Memory Hole protected e-mail headers

Daniel Kahn Gillmor dkg at
Tue Aug 4 19:09:05 CEST 2015

On Tue 2015-08-04 03:57:14 -0400, Daiki Ueno wrote:
> As I will eventually implement it in Emacs (Gnus),

yay!  glad to hear this.

> I would like to clarify a point: is it just meant to be a guideline,
> or aiming at an amendment to RFC 3156?

in the long term, we hope to make a formal specification.  there was
enough interest among a group of developers to experiment with different
mechanisms first, though.  We are hoping to gather development
experience and a rough consensus about how this works for existing MUAs
before submitting a formal RFC.

> If it is the former, it makes sense to reuse the valid MIME structure.
> However, the implementation could be complicated, as it basically
> means to add an exception based on the message structure.

It's not an exception based on message structure -- it's that the header
information is bound to the message body.

> On the other hand, if it is possible to revise RFC 3156, perhaps we
> could have a simpler message structure, something like:
>     |--- multipart/signed
>       |--- text/plain
>       |--- application/pgp-signature
>       |--- application/octet-stream (signed rfc822-headers)
> or:
>     |--- multipart/encrypted
>       |--- application/pgp-encrypted
>       |--- application/octet-stream
>       |--- application/octet-stream (encrypted rfc822-headers)

We've had similar proposals (see the "alternatives considered" section

> where the rfc822-headers part is appended to the message as an optional
> 3rd part.  This is an incompatible change, but I suppose this doesn't
> break most of existing MUAs, as long as they only look at the first two
> parts.

The particular structure you propose would be a violation of RFC 3156.
( "The multipart/encrypted
MIME body MUST consist of exactly two body parts," and "The multipart/signed body
MUST consist of exactly two parts.").  We don't want to break existing
clients that read these rules strictly.

But other structures are possible, including this kind of approach:

└┬╴multipart/signed 1706 bytes
 ├┬╴multipart/mixed 850 bytes
 │├─╴text/rfc822-headers 228 bytes
 │└┬╴multipart/alternative 450 bytes
 │ ├─╴text/plain 86 bytes
 │ └─╴text/html 202 bytes
 └─╴application/pgp-signature 455 bytes

Because we want some (but not all) protected headers to be visible for
users of legacy (non-memoryhole-aware) MUAs, we might then need multiple
text/rfc822-headers parts (one part for visible headers inside an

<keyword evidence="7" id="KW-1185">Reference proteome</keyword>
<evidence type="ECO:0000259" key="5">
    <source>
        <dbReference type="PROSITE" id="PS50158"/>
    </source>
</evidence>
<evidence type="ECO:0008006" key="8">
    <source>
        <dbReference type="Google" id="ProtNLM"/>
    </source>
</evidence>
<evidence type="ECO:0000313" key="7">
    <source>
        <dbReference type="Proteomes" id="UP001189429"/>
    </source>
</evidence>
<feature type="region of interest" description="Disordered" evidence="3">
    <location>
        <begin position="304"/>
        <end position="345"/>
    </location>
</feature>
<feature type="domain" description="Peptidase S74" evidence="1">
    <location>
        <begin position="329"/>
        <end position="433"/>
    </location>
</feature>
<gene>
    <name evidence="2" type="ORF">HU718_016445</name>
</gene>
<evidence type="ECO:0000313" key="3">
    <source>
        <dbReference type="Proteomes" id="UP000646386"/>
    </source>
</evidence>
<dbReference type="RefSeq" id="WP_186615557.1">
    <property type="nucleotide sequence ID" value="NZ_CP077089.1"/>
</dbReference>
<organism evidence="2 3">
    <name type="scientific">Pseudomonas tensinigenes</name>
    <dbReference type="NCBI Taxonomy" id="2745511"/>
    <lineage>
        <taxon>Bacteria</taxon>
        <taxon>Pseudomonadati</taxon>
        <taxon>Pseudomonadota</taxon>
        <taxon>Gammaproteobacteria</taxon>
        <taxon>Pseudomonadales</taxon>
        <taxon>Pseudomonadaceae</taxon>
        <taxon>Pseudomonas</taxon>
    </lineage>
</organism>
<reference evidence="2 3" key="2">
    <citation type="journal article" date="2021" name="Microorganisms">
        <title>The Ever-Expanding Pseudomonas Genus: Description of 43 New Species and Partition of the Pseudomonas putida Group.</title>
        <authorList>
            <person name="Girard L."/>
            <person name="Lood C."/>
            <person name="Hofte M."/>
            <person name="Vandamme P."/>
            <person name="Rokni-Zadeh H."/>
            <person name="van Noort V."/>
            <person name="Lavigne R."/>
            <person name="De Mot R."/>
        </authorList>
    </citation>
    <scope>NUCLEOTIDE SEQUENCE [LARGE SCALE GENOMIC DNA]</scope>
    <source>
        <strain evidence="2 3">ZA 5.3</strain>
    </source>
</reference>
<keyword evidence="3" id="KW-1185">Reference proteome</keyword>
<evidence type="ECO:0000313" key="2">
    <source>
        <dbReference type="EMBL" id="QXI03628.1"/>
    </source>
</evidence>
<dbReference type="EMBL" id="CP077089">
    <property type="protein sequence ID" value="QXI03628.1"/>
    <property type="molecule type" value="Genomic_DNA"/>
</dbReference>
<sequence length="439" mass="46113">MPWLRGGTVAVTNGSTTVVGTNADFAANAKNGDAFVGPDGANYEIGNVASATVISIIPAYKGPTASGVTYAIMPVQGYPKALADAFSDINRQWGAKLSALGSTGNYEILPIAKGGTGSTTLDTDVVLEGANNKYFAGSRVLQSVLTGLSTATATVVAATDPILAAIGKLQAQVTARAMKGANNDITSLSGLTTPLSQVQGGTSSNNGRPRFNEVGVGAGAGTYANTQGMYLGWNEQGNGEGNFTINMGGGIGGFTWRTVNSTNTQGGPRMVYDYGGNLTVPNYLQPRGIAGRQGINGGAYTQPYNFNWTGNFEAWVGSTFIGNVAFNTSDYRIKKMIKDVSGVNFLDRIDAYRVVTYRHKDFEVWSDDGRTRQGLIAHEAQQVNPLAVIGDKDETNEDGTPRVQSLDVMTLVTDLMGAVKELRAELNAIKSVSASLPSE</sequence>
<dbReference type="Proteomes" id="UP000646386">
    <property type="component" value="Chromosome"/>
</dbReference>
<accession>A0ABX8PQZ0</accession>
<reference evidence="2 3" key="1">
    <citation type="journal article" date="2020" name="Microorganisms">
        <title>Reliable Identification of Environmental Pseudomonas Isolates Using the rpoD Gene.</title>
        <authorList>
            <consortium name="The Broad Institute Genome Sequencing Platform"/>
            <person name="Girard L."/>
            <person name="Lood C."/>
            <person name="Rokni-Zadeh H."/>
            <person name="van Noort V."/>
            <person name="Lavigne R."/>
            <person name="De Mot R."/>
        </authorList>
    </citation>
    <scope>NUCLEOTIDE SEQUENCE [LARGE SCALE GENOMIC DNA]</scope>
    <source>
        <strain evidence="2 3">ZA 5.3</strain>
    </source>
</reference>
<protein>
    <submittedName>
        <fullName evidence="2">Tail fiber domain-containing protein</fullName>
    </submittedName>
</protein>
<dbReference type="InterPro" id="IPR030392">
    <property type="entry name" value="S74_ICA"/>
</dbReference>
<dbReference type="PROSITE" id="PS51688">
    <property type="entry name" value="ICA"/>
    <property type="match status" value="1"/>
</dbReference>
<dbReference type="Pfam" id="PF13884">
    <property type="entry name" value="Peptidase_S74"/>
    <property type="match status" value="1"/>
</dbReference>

encrypted message, the other for invisible).  In discussion last week,
several of us came to agreement that using the embedded MIME headers
seemed the cleanest for invisible headers, and that we'd reserve a
text/rfc822-header for explicitly visible ("force-display") headers.

> Also, like Werner's idea[1], it allows IMAP MUAs to retrieve the
> metadata part (the 3rd part) independently of the main part.  That
> would be useful for generating a summary.

Sure, but such a summary would necessarily be independent of the message
as a whole, right?  because the MUA couldn't fetch the whole message to
verify it.

So you'd get a verifiable and/or encrypted summary that might or might
not be legitimately bound to the message itself.  This seems like a
different goal than the goal of protecting e-mail headers.  If folks
want to talk separately about a separately-fetchable e-mail manifest, i
think that would be a distinct conversation.

> There are, of course, some drawbacks:
> - the 3rd part cannot be verified/decrypted with existing MUAs

in the scheme we're looking at, we don't expect the embedded headers
(the pieces in the MIME header blocks themselves) to be visible to
existing MUAs.  But we do expect the "force-display" part to be visible
to any MUA that can decrypt and can render DSNs, so we are aiming for
some level of backward compatibility here.

> - the 3rd part must be securely associated with the 2nd part, to prevent
>   the entire message structure from being crafted by attackers

This strikes me as a very tricky risk and a source of serious confusion
and UI/UX trouble.  I'd really rather not get into those particular
problems with this proposal unless we have a well-understood and simple
way out of them.  Do you see a way to resolve it cleanly?


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